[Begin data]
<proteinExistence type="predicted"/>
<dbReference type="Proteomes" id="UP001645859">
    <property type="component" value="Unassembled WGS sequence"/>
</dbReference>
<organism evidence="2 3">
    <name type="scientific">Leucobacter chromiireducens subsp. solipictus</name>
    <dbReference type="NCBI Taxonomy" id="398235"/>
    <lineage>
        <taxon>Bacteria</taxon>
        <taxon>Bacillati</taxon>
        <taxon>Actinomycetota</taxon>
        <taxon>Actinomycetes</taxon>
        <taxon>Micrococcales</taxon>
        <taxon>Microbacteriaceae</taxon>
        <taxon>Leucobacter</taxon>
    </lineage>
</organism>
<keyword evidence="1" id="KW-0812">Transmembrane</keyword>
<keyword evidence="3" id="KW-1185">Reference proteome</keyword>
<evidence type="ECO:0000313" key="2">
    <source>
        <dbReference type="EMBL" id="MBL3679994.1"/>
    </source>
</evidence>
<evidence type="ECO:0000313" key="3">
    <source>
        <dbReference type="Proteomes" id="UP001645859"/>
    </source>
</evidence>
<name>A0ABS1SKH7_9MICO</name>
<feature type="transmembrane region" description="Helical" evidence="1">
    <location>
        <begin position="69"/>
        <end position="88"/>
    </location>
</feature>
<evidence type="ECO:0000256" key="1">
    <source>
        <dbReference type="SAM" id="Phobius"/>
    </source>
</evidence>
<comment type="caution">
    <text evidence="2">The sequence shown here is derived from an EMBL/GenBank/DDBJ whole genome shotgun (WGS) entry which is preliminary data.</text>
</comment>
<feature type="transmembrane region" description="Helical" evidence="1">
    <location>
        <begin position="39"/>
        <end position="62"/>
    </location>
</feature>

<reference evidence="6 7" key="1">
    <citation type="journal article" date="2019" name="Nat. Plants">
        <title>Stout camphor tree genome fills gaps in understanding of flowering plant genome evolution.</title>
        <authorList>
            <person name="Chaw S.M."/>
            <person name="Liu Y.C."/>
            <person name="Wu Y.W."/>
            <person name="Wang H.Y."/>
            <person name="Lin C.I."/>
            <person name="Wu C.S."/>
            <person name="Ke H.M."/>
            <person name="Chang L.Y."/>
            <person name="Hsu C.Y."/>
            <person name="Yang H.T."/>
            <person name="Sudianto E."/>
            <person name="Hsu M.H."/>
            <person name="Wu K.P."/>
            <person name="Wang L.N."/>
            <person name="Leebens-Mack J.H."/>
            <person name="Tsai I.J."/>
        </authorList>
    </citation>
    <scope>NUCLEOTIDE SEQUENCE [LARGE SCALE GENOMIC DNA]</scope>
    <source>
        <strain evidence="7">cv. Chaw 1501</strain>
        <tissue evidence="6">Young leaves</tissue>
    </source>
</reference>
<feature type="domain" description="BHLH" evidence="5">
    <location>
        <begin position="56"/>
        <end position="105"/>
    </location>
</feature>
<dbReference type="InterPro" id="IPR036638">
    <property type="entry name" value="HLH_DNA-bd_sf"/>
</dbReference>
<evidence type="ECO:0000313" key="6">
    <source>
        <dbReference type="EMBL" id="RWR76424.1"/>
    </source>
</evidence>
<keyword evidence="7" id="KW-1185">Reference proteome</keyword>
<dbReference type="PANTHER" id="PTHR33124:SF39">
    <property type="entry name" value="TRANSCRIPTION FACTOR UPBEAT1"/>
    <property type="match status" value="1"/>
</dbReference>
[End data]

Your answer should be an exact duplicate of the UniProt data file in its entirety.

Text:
<proteinExistence type="predicted"/>
<dbReference type="Proteomes" id="UP001645859">
    <property type="component" value="Unassembled WGS sequence"/>
</dbReference>
<organism evidence="2 3">
    <name type="scientific">Leucobacter chromiireducens subsp. solipictus</name>
    <dbReference type="NCBI Taxonomy" id="398235"/>
    <lineage>
        <taxon>Bacteria</taxon>
        <taxon>Bacillati</taxon>
        <taxon>Actinomycetota</taxon>
        <taxon>Actinomycetes</taxon>
        <taxon>Micrococcales</taxon>
        <taxon>Microbacteriaceae</taxon>
        <taxon>Leucobacter</taxon>
    </lineage>
</organism>
<keyword evidence="1" id="KW-0812">Transmembrane</keyword>
<keyword evidence="3" id="KW-1185">Reference proteome</keyword>
<evidence type="ECO:0000313" key="2">
    <source>
        <dbReference type="EMBL" id="MBL3679994.1"/>
    </source>
</evidence>
<evidence type="ECO:0000313" key="3">
    <source>
        <dbReference type="Proteomes" id="UP001645859"/>
    </source>
</evidence>
<name>A0ABS1SKH7_9MICO</name>
<feature type="transmembrane region" description="Helical" evidence="1">
    <location>
        <begin position="69"/>
        <end position="88"/>
    </location>
</feature>
<evidence type="ECO:0000256" key="1">
    <source>
        <dbReference type="SAM" id="Phobius"/>
    </source>
</evidence>
<comment type="caution">
    <text evidence="2">The sequence shown here is derived from an EMBL/GenBank/DDBJ whole genome shotgun (WGS) entry which is preliminary data.</text>
</comment>
<feature type="transmembrane region" description="Helical" evidence="1">
    <location>
        <begin position="39"/>
        <end position="62"/>
    </location>
</feature>

<reference evidence="6 7" key="1">
    <citation type="journal article" date="2019" name="Nat. Plants">
        <title>Stout camphor tree genome fills gaps in understanding of flowering plant genome evolution.</title>
        <authorList>
            <person name="Chaw S.M."/>
            <person name="Liu Y.C."/>
            <person name="Wu Y.W."/>
            <person name="Wang H.Y."/>
            <person name="Lin C.I."/>
            <person name="Wu C.S."/>
            <person name="Ke H.M."/>
            <person name="Chang L.Y."/>
            <person name="Hsu C.Y."/>
            <person name="Yang H.T."/>
            <person name="Sudianto E."/>
            <person name="Hsu M.H."/>
            <person name="Wu K.P."/>
            <person name="Wang L.N."/>
            <person name="Leebens-Mack J.H."/>
            <person name="Tsai I.J."/>
        </authorList>
    </citation>
    <scope>NUCLEOTIDE SEQUENCE [LARGE SCALE GENOMIC DNA]</scope>
    <source>
        <strain evidence="7">cv. Chaw 1501</strain>
        <tissue evidence="6">Young leaves</tissue>
    </source>
</reference>
<feature type="domain" description="BHLH" evidence="5">
    <location>
        <begin position="56"/>
        <end position="105"/>
    </location>
</feature>
<dbReference type="InterPro" id="IPR036638">
    <property type="entry name" value="HLH_DNA-bd_sf"/>
</dbReference>
<evidence type="ECO:0000313" key="6">
    <source>
        <dbReference type="EMBL" id="RWR76424.1"/>
    </source>
</evidence>
<keyword evidence="7" id="KW-1185">Reference proteome</keyword>
<dbReference type="PANTHER" id="PTHR33124:SF39">
    <property type="entry name" value="TRANSCRIPTION FACTOR UPBEAT1"/>
    <property type="match status" value="1"/>
</dbReference>